During the summer, the Romney campaign said it could not match the Obama campaign’s ad spending because Romney’s coffers had been depleted in a tough primary fight and campaign finance laws forbade Romney from spending money raised for the general election before accepting the Republican nomination at the party convention in Tampa.

As fall began, the Romney campaign explained that Romney appeared at relatively few public events — perhaps one rally or town hall a day — because he had to devote a large amount of time to fundraising.  That was necessary, aides explained, because President Obama blew up the system of publicly finance campaigns, forcing Romney to devote precious time and resources to fundraising.

In a September 24 conference call with reporters, Romney adviser Ed Gillespie said, “He’s been doing a lot of events per day, but a lot of them are fundraising events. Gov. Romney is the first Republican to run outside the finance system…We’re going to reach a point here, hopefully soon, when we have the resources we need to carry us through November 6…We are looking forward to that moment in time.”

Now, it’s October, and that moment is apparently not here yet.  In an interview on Laura Ingraham’s radio program Monday, vice presidential candidate Paul Ryan pointed to a lack of money as the reason the Romney-Ryan campaign is trailing the president in some key issue areas. “Why do you think that on the tax issues, and on the handling the economy issue, that Romney-Ryan trail Obama-Biden?” Ingraham asked.  “What is it in the messaging, or is it the coverage, that isn’t connecting?”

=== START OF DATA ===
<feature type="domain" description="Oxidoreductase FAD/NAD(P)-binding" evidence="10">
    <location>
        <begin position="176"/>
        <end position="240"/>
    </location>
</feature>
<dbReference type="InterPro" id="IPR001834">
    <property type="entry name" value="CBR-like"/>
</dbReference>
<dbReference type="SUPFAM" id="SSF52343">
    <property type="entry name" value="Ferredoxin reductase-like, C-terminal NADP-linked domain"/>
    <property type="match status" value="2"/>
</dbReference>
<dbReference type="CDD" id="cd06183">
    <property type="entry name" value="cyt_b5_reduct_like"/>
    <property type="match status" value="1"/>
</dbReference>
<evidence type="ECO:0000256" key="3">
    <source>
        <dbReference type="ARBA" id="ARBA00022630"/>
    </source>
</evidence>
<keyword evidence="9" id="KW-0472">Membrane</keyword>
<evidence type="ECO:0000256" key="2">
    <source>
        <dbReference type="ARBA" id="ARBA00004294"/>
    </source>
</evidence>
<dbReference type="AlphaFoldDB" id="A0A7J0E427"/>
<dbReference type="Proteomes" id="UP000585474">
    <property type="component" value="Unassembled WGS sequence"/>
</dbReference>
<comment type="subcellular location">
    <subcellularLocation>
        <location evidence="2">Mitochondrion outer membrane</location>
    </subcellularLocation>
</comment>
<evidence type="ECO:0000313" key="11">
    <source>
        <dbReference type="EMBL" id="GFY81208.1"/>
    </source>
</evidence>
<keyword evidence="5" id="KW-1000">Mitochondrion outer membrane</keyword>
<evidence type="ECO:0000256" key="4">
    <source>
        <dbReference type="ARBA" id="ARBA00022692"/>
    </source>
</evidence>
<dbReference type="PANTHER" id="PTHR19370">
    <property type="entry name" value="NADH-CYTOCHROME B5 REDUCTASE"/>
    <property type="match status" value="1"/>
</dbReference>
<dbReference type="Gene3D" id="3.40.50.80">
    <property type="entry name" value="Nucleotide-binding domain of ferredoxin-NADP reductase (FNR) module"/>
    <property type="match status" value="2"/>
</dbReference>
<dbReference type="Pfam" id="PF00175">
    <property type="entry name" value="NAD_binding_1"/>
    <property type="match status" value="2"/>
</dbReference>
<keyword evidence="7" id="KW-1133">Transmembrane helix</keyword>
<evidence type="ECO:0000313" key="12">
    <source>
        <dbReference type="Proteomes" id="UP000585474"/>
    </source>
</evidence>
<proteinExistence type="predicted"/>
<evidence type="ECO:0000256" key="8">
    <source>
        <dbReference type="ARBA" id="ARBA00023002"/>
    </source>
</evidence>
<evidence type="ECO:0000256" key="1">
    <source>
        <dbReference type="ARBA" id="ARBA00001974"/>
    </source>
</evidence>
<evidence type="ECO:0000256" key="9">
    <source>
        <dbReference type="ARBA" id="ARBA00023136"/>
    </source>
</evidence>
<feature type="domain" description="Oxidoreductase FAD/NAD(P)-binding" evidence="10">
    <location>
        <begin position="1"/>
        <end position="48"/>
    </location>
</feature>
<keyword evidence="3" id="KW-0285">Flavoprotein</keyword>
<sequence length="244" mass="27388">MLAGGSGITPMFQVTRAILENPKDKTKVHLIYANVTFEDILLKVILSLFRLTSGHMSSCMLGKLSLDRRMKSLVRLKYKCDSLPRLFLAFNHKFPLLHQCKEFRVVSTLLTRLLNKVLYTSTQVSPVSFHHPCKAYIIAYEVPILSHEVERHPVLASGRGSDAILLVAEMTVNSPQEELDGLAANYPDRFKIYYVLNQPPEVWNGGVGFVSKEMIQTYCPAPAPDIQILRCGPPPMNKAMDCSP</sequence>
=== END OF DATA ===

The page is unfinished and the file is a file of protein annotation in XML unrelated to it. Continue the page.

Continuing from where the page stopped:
“When you’re outspent massively on TV with absolutely false and misleading ads by your political adversaries who are suggesting that this somehow raises people’s taxes, it clutters and confuses,” Ryan answered.  “We are entering the debate phase of this campaign.  We are entering the choice phase of this campaign.  And we are making it crystal clear to people that all these falsehoods that are coming out of the Obama campaign about our tax policy, about our Medicare reform and everything else, are just that.”

“But are you guys going to release big ads?” Ingraham asked.  “I mean, where are the ads? I thought you guys had this huge war chest.  We’re now being massively outspent in ads?”

“They have more money for TV,” Ryan said.  “That’s very clear.  Everybody knows that.  They’re even outspending us three-to-one in Ohio recently, and we’re still in the hunt, in a very close race.”

The Romney-Ryan plea of poverty strike some Republicans as baffling.  The campaign and associated organizations actually outraised the Obama campaign and its organizations through much of the summer.  In August, Obama outraised Romney, but only by a small amount.  In addition, the Romney campaign operates more efficiently, with fewer employees, than Team Obama.  Yet money is a major concern in the final weeks of the campaign.

“I don’t understand it,” says former House Speaker, and former Romney rival, Newt Gingrich.  “Everything I thought up until about August 1 was that the Republicans were going to outspend the Democrats.  I don’t understand what is going on.”